James Joyce Penguin Lives

O'Brien's Slim, Savory Volume on James Joyce

Review by David Kipen
San Francisco Chronicle
Thursday, December 9, 1999.

Where does talent come from? It can't be all genetics, or James Joyce's nine brothers and sisters would have written a "Ulysses" apiece. But it can't all be environment either, or every turn-of-the-century Dubliner with half a Jesuit education might've written one.
Richard Ellmann's 900-page "James Joyce" (1983), probably this century's best biography of a writer, wrestles the fundamentally insoluble mystery of Joyce's genius to an honorable draw. It's frightened off all but the hardiest of would-be rivals, leaving a large niche for a small book that might impart some flavor of Joyce's life without taking up so big a chunk of our own. That small book has now arrived: Irish novelist Edna O'Brien's scanty but welcome pocket bio, also called "James Joyce."
At 179 pages, O'Brien's "Joyce" is all but slim enough to use as a bookmark in Ellmann's. Joyce elopes with Nora Barnacle, and before we know it she's his wife -- where and how they got married go undescribed. Joyce's full-length play, "Exiles," barely rates a mention. And one could close the book without knowing whether Joyce ever finished revising "Finnegans Wake," let alone that Viking actually published it in 1939, two years before the author's death. But for all that, O'Brien's book is a handy one to have around. A distinguished novelist ("The Country Girls Trilogy," "A Fanatic Heart"), O'Brien writes knowingly and well about Joyce's family's resentment of him: "It has happened in more than one writing family. The spark of genius is given to one and not to all."
In passages like that, O'Brien identifies with her subject as few academic Joyceans, however gifted, do. Similarly, here she is writing about Joyce's marriage: "Between him and Nora there was friction. Writers are a scourge to those they cohabit with. They are present and at the same time they are absent."
This degree of identification between biographer and subject largely accounts for the varying appeal of Penguin Lives, the publishing series of which O'Brien's "Joyce" is the latest installment. The series affords editor James Atlas the happy task of playing matchmaker between good contemporary writers and the great figures from history and literature.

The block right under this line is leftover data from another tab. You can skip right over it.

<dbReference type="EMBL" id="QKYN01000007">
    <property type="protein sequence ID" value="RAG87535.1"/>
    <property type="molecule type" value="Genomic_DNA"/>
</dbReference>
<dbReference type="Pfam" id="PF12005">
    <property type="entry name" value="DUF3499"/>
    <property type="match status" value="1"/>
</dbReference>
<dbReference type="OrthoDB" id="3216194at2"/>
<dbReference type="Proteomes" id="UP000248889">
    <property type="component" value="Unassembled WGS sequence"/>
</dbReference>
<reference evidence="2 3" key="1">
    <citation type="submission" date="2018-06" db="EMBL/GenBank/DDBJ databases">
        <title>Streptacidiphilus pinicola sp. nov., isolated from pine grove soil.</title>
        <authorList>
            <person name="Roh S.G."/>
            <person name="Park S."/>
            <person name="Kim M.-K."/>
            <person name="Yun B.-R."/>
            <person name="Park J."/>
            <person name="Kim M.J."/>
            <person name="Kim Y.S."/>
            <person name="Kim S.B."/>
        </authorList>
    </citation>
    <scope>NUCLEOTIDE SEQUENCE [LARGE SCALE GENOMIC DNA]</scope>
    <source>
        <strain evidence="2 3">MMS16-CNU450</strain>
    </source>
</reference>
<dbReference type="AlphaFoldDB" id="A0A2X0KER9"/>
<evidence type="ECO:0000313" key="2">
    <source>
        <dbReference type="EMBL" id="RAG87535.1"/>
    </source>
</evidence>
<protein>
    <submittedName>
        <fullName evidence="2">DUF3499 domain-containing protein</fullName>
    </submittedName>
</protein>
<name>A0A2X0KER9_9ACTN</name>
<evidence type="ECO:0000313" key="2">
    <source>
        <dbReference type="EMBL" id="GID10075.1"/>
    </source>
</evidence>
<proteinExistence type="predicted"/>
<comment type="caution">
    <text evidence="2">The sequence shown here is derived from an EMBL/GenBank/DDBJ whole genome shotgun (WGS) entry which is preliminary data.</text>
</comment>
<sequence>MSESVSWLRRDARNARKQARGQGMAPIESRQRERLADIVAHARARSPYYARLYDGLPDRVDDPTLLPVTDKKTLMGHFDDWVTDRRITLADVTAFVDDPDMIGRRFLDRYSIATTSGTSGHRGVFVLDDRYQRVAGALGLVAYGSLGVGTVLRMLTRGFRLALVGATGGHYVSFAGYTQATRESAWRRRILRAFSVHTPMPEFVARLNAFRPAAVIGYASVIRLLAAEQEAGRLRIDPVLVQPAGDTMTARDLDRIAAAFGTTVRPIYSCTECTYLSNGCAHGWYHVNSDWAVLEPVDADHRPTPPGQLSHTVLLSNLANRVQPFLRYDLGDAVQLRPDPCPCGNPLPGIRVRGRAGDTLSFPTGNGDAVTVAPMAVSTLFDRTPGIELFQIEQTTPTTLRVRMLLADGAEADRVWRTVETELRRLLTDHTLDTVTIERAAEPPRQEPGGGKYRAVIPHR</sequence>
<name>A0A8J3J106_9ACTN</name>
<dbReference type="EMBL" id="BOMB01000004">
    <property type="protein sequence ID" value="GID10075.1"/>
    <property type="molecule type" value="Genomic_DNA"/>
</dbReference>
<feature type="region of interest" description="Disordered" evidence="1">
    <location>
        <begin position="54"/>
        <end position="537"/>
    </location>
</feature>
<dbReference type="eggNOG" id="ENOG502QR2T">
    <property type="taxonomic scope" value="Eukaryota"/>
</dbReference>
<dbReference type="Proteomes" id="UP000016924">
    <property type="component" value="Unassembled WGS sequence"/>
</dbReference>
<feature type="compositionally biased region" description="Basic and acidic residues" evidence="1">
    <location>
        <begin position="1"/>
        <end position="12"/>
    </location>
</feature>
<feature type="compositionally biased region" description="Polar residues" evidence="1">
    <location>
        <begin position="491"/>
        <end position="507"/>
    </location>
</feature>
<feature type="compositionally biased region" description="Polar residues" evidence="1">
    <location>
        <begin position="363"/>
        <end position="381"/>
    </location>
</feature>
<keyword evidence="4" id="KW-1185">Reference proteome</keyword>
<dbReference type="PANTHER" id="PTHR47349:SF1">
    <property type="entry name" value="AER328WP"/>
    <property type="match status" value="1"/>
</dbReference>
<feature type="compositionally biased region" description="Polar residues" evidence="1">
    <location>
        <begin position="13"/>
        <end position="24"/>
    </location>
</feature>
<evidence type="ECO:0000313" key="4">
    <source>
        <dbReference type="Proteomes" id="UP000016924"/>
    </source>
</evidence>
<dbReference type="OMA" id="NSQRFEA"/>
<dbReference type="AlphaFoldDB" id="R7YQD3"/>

When Atlas is on his game, it means we get to look forward to Jane Smiley's hundred-odd pages on Dickens, or Janet Malcolm's on Chekhov -- both due later this year. Less enticingly, Atlas also promises Louis Auchincloss on Woodrow Wilson, potentially diminishing the readership for master biographer A. Scott Berg's (Maxwell Perkins, Samuel Goldwyn and Charles Lindbergh) recently contracted life of the 28th president.
A cynic can easily see Penguin Lives as symptomatic of the downfall of American publishing: good writers doing cheap, quickie biographies for a fast buck while their more important work -- and true scholars' more substantial biographies -- go unpublished. Where would "Ulysses" be if Joyce had taken a hefty advance to dash off a hasty biography of Homer instead? And where would Ellmann be if his original publisher had said, "Sorry, Dick, we've already commissioned a pocket-size life of Joyce from Sam Beckett -- go back to Oxford, there's a good chap."
Penguin isn't the only offender, either. Ballantine has inaugurated a series of slim, pamphlet-length books about contemporary issues under the rubric "The Library of Contemporary Thought." For that series, January will bring us "Workin' on a Chain Gang," Walter Mosley's 128- page meditation on labor under capitalism. And to think Marx wasted two volumes on the subject!
But these aren't inherently bad books, at least until they start chasing better ones out of the marketplace. O'Brien's "Joyce" is particularly good. She adopts a feminist approach -- not to bash Joyce for sexism but to pity and praise bookseller Sylvia Beach, arts patron Harriet Weaver and Nora for enabling the penurious, myopic polymath to work productively for as long as he did. When you're involved with a genius -- provided he's not the only one who thinks so -- an enabler isn't always the worst thing to be.
The real fault with these booklets lies not with publishers for commissioning them, or even with authors for taking their money. The blame is ours, for the penguin lives we all lead these days -- waddling around in such a perpetual hurry that our lack of extended reading time keeps us forever earthbound.
With that in mind, it's especially cheering to see the new Penguin reissue of Joyce's "Finnegans Wake" -- a book so notoriously time-consuming that its most vocal champions are either tenured or incarcerated. One such champion is John Bishop, a Joyce scholar at Berkeley who's written the new edition's blessedly unforbidding introduction.
Penguin's concurrent releases of O'Brien's "James Joyce" and the repackaged "Finnegans Wake" are more synergy than coincidence, of course. Viking, Penguin's corporate cousin, invested in "Finnegans Wake" 60 years ago -- an investment still paying dividends today. But has any publisher this year gambled on a book we'll still be reading in 60 years? Or are they all too busy micro-publishing Penguin Lives, the Library of Contemporary Thought and other made-to-order fare for the time-crunched?
Wherever genius comes from -- whether circumstances or chromosomes -- there's no doubting where it will go without the proper encouragement.

©1999 San Francisco Chronicle

(Special thanks to Charles Cave)